The film is an indictment of the get-rich-quick attitude of many Nigerians. Shadare used the medium to send a message across to viewers all over the country and in the Diaspora. “My message is particularly meant for the women folk. You know, women love money a lot and they allow it to control them most of the time. I am trying to tell Nigerian women not to let money control them. Instead, they should be in control of money,” she said.

Regarding the origin of the film’s title, Shadare said it was borne out of an urgent desire to express gratitude for what God had done in her life. She said, “I was only trying to interpret what happened to me when I was living abroad. I have a baby whose name is Oluwajomiloju. I gave him that name because God was good to me. For instance, my baby’s passport was issued to him just one month after I gave birth to him. Ordinarily, he would not have been given the passport until he attained the age of ten. I felt so grateful to God for this miracle that I decided to produce a movie and dedicate it to him”.

Perhaps to ensure that the film enjoyed wide acceptance from audiences across Nigeria and abroad, Shadare decided to carve out roles for a popular fuji music star, Pasuma Wonder, and the current rave of the Nigerian hip hop scene, 9ice. And since she made the decision to feature both artistes in Oluwajomiloju, she has had no regrets. “I had this feeling that having both Pasuma and 9ice on the set of the film would be worthwhile. I wanted their presence in the film to boost the image. I had listened to 9ice’songs carefully and arrived at the conclusion that he spoke Yoruba very fluently. In fact, he played the role I gave him very well. Pasuma and I have known each other for a long time. We have been involved in the entertainment industry for a while. He was the one who helped me to get in touch with 9ice and others. He was willing to feature in the film as long as I paid him a certain amount of money, and I did,” she said.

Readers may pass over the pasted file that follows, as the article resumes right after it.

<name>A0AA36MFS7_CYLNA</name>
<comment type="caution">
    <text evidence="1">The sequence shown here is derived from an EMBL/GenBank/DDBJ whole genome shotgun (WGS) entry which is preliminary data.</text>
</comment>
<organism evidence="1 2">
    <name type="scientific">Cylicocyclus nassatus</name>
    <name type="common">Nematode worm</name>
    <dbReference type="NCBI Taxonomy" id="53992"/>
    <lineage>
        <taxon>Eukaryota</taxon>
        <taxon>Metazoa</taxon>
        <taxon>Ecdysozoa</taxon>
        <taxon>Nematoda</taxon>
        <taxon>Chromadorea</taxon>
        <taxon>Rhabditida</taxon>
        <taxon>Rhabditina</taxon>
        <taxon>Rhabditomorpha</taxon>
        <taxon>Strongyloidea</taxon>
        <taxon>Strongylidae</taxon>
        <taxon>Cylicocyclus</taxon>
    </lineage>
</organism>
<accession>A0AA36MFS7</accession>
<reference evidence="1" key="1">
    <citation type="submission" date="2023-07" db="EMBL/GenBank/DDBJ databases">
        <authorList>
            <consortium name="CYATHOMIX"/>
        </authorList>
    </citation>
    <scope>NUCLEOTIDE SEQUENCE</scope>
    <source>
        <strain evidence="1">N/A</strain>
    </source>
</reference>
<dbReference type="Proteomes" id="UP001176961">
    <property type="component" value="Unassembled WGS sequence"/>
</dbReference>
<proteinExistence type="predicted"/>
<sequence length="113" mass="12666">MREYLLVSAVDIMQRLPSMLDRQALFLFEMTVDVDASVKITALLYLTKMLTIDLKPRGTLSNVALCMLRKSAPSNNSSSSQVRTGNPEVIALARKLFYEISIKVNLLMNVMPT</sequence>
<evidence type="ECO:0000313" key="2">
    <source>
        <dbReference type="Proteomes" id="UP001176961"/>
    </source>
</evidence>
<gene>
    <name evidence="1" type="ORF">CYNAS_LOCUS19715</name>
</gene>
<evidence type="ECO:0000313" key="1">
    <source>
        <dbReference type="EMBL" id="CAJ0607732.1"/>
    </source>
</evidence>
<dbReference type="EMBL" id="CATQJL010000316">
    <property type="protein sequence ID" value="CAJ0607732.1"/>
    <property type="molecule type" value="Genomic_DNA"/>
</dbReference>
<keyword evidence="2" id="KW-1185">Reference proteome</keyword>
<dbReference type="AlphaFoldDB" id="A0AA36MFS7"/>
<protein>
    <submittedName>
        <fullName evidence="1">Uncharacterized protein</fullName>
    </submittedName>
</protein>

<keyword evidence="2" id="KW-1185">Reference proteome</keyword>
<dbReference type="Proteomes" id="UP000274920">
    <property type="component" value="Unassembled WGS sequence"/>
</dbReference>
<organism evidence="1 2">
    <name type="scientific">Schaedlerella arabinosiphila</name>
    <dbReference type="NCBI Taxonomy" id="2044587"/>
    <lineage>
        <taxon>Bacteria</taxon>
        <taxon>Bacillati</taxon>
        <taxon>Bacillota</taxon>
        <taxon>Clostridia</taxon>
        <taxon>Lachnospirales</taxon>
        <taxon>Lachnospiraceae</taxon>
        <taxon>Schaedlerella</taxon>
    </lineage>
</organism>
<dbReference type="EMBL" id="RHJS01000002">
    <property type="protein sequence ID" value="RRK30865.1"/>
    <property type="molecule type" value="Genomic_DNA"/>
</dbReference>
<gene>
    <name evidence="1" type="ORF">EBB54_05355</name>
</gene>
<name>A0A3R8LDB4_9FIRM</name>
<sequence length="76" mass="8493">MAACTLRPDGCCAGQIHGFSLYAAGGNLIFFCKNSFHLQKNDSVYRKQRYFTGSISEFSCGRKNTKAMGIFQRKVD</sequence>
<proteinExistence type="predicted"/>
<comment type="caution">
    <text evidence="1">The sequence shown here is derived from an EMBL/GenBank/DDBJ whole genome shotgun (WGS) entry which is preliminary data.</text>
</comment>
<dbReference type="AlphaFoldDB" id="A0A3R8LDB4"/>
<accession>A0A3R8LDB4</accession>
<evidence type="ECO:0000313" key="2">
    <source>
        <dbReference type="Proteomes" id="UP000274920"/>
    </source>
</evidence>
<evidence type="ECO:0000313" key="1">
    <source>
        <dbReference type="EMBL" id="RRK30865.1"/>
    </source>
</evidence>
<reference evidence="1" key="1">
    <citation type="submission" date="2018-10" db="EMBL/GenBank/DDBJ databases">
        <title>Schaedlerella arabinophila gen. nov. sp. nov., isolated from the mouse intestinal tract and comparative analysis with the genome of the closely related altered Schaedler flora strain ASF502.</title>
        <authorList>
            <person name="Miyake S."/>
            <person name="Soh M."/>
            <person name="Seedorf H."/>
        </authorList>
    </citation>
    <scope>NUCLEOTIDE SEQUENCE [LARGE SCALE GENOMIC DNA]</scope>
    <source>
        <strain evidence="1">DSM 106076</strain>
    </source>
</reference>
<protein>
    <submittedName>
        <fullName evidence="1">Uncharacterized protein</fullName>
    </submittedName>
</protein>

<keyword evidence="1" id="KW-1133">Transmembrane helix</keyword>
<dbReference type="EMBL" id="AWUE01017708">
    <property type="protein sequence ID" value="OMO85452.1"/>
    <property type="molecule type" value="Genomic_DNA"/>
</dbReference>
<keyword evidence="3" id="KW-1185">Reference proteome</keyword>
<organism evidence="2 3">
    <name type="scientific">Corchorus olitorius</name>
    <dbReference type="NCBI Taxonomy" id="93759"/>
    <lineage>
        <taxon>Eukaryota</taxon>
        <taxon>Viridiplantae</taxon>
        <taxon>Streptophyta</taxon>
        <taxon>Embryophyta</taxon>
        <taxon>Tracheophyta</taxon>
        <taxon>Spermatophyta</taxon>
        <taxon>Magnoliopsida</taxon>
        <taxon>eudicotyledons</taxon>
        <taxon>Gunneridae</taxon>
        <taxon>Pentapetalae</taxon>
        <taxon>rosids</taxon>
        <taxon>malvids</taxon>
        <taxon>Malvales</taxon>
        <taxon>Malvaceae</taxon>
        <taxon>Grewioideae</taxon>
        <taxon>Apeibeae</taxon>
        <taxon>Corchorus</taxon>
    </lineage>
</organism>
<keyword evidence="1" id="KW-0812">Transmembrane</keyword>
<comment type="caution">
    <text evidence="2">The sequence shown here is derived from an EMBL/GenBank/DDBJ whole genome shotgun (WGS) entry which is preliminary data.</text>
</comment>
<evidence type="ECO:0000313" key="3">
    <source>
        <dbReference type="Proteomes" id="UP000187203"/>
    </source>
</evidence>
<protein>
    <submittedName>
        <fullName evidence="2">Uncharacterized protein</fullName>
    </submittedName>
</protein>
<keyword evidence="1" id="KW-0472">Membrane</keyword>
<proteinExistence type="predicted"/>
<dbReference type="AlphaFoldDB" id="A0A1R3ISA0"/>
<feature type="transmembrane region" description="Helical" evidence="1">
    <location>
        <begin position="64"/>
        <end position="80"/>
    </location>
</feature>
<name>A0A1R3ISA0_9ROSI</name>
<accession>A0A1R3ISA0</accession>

Shadare played the lead role in Oluwajomiloju. The film is produced by Destiny Movies International, which she founded. But just as she discovered that 9ice was cut out for the screen, she might possibly unveil other potential movie stars lurking in the shadows. For this purpose, she established an institution known as Destiny Movie Academy, ostensibly to train and promote aspiring movie artistes.

Surprisingly not married, despite the fact that she had given birth to three children for a lover whom she said lived abroad, Shadare said she had no problem dividing her time between her children and the studio. “I choose the roles that I play in the movies so that I would have enough time to take care of my children,” she said.

A single mother whose interests seem quite divergent, Shadare did shuttle around the globe a number of times in the past, buying and selling merchandise. She said it was “just to put body and soul together”.

By Chux Ohai